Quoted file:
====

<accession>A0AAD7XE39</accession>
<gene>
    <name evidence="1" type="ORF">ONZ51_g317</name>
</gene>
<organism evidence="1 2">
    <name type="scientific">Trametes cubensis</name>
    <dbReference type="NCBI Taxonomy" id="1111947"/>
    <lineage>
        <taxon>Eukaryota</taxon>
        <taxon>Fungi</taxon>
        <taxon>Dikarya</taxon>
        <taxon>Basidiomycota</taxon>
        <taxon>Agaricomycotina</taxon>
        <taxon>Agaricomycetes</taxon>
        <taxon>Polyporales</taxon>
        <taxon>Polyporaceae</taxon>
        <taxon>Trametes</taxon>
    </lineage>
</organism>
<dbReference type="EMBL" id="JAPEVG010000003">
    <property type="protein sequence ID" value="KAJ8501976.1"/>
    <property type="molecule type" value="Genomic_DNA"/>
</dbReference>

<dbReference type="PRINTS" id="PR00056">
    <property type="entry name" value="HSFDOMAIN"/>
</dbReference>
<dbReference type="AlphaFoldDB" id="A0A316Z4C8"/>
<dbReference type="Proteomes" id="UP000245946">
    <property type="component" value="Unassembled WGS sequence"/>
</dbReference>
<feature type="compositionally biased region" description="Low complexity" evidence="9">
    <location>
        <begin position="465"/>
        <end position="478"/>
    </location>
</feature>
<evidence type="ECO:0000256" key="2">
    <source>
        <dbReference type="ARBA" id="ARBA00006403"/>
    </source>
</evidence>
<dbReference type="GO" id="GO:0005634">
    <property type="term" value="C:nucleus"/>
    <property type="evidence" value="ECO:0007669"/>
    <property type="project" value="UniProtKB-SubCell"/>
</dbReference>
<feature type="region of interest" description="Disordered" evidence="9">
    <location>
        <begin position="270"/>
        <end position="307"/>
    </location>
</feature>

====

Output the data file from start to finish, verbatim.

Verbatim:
<accession>A0AAD7XE39</accession>
<gene>
    <name evidence="1" type="ORF">ONZ51_g317</name>
</gene>
<organism evidence="1 2">
    <name type="scientific">Trametes cubensis</name>
    <dbReference type="NCBI Taxonomy" id="1111947"/>
    <lineage>
        <taxon>Eukaryota</taxon>
        <taxon>Fungi</taxon>
        <taxon>Dikarya</taxon>
        <taxon>Basidiomycota</taxon>
        <taxon>Agaricomycotina</taxon>
        <taxon>Agaricomycetes</taxon>
        <taxon>Polyporales</taxon>
        <taxon>Polyporaceae</taxon>
        <taxon>Trametes</taxon>
    </lineage>
</organism>
<dbReference type="EMBL" id="JAPEVG010000003">
    <property type="protein sequence ID" value="KAJ8501976.1"/>
    <property type="molecule type" value="Genomic_DNA"/>
</dbReference>

<dbReference type="PRINTS" id="PR00056">
    <property type="entry name" value="HSFDOMAIN"/>
</dbReference>
<dbReference type="AlphaFoldDB" id="A0A316Z4C8"/>
<dbReference type="Proteomes" id="UP000245946">
    <property type="component" value="Unassembled WGS sequence"/>
</dbReference>
<feature type="compositionally biased region" description="Low complexity" evidence="9">
    <location>
        <begin position="465"/>
        <end position="478"/>
    </location>
</feature>
<evidence type="ECO:0000256" key="2">
    <source>
        <dbReference type="ARBA" id="ARBA00006403"/>
    </source>
</evidence>
<dbReference type="GO" id="GO:0005634">
    <property type="term" value="C:nucleus"/>
    <property type="evidence" value="ECO:0007669"/>
    <property type="project" value="UniProtKB-SubCell"/>
</dbReference>
<feature type="region of interest" description="Disordered" evidence="9">
    <location>
        <begin position="270"/>
        <end position="307"/>
    </location>
</feature>